Horse racing is one of the oldest of all sports, and its basic concept has undergone virtually no change over the centuries. It developed from a primitive contest of speed or stamina between two horses into a spectacle involving large fields of runners, sophisticated electronic monitoring equipment, and immense sums of money, but its essential feature has always been the same: the horse that finishes first is the winner. In the modern era, horse racing developed from a diversion of the leisure class into a huge public-entertainment business. By the first decades of the 21st century, however, the sport’s popularity had shrunk considerably.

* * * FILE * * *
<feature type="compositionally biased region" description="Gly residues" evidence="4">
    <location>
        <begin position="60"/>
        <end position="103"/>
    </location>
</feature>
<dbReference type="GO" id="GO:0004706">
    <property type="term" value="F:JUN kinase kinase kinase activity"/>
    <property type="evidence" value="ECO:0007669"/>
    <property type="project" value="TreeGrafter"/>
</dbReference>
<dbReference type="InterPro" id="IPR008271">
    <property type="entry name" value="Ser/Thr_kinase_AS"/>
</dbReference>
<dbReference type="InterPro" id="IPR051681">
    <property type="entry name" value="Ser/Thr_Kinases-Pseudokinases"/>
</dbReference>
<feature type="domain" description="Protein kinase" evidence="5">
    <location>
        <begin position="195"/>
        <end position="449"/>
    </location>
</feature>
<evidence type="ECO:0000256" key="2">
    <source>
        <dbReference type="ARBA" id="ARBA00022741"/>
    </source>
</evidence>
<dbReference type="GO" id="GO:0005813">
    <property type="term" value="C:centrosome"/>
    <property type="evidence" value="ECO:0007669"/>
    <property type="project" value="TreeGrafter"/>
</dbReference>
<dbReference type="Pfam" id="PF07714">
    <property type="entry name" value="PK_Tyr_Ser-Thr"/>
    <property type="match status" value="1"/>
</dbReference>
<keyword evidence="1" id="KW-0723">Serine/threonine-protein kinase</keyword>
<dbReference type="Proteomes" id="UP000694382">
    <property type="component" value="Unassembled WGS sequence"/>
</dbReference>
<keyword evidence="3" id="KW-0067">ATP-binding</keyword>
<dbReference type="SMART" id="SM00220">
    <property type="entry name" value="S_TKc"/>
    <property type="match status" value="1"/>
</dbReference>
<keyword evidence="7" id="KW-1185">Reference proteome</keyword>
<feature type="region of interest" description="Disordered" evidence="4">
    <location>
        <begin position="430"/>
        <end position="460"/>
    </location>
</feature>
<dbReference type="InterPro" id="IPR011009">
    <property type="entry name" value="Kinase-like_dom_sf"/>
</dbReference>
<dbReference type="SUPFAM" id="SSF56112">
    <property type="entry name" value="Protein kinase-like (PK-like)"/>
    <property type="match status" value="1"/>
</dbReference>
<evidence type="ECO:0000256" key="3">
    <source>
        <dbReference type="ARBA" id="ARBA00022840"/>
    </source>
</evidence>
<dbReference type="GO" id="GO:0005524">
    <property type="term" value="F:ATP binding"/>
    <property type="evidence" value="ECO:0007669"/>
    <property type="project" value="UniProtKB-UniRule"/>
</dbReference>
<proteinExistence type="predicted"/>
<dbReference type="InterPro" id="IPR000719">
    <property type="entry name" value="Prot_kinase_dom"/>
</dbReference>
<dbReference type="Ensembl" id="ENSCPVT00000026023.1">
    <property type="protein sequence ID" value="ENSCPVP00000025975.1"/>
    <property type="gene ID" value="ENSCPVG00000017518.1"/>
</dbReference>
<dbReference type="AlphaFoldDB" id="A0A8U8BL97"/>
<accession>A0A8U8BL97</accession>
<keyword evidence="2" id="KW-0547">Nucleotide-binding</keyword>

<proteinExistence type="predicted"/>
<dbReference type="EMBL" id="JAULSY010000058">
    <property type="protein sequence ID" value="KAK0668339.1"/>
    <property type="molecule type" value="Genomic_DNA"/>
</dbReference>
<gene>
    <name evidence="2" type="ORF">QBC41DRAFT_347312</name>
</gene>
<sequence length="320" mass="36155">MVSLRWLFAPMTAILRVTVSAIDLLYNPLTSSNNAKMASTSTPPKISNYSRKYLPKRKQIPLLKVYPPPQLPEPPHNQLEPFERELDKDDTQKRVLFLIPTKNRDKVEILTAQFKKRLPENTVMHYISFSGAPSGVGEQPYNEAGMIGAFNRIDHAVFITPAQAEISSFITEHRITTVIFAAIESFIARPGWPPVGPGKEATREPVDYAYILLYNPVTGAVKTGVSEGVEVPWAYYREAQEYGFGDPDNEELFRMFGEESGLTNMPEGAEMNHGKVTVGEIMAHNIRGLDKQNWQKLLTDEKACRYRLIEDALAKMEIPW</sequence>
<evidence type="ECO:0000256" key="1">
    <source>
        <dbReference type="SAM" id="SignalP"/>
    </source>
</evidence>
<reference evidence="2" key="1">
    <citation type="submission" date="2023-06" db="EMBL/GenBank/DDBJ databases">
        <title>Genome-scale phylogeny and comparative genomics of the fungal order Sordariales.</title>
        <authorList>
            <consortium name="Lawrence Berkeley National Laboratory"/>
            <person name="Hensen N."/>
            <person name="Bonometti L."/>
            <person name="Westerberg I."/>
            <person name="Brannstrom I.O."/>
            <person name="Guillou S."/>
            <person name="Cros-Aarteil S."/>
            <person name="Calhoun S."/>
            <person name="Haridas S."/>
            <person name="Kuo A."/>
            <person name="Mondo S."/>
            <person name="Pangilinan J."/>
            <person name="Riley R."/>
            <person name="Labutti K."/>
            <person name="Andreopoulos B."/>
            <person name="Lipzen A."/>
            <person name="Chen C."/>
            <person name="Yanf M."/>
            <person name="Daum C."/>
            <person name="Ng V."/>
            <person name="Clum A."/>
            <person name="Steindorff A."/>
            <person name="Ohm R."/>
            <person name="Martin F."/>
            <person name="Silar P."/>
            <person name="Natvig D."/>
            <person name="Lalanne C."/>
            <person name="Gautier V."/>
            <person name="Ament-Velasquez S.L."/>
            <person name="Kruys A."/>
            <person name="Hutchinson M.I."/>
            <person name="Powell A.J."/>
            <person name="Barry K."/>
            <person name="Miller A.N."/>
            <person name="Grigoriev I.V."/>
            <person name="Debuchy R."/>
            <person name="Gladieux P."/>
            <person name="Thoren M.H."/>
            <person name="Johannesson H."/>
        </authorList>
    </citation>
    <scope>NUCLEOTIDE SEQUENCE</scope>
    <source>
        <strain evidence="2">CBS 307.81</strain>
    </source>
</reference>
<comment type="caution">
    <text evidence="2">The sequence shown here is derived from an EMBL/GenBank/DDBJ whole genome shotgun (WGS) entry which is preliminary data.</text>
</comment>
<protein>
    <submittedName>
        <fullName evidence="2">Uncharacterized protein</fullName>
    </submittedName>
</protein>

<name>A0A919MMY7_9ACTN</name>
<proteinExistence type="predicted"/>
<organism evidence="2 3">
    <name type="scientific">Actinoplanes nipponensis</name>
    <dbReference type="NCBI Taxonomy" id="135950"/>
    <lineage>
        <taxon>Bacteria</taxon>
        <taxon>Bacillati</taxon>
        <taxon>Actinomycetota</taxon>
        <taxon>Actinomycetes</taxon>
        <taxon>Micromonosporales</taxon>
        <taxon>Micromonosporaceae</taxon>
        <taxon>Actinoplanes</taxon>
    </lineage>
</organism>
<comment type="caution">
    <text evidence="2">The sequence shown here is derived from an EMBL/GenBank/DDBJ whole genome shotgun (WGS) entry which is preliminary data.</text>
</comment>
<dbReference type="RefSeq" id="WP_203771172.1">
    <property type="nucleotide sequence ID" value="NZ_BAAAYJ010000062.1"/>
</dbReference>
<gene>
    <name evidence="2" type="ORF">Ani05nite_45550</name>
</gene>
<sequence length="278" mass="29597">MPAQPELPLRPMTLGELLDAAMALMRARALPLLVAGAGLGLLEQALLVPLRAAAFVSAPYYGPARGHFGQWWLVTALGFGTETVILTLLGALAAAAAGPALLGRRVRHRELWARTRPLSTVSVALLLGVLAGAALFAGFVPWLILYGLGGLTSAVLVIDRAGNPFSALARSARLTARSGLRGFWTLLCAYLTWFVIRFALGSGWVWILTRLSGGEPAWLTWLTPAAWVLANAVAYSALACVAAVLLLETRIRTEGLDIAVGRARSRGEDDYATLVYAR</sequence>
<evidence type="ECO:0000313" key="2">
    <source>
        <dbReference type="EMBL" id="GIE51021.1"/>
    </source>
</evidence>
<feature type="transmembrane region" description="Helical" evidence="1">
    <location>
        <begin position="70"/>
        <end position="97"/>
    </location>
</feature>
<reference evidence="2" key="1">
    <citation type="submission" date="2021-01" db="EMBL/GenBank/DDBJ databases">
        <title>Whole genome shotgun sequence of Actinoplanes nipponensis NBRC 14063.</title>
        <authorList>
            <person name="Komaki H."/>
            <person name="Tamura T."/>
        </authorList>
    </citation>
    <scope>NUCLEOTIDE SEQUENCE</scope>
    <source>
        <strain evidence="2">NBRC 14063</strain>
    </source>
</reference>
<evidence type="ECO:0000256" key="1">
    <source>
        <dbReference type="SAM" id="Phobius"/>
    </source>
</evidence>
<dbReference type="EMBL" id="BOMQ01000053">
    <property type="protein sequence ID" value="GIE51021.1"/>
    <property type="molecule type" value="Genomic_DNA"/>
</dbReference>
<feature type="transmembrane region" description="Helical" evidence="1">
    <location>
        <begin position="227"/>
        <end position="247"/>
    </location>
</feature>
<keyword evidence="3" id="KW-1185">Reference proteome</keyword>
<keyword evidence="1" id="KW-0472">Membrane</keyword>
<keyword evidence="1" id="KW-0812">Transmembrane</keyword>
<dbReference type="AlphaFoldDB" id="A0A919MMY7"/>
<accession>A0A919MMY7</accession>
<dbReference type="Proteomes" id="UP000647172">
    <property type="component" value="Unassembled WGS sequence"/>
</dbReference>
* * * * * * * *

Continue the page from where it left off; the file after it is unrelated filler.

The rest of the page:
Knowledge of the first horse race is lost in prehistory. Both four-hitch chariot and mounted (bareback) races were held in the Olympic Games of Greece over the period 700–40 BCE. Horse racing, both of chariots and of mounted riders, was a well-organized public entertainment in the Roman Empire. The history of organized acing in other ancient civilizations is not very firmly established.
Presumably, organized racing began in such countries as China, Persia, Arabia, and other countries of the Middle East and in North Africa, where horsemanship early became highly developed. Thence came too the Arabian, Barb, and Turk horses that contributed to the earliest European racing. Such horses became familiar to Europeans during the Crusades (11th–13th century CE), from which they brought those horses back.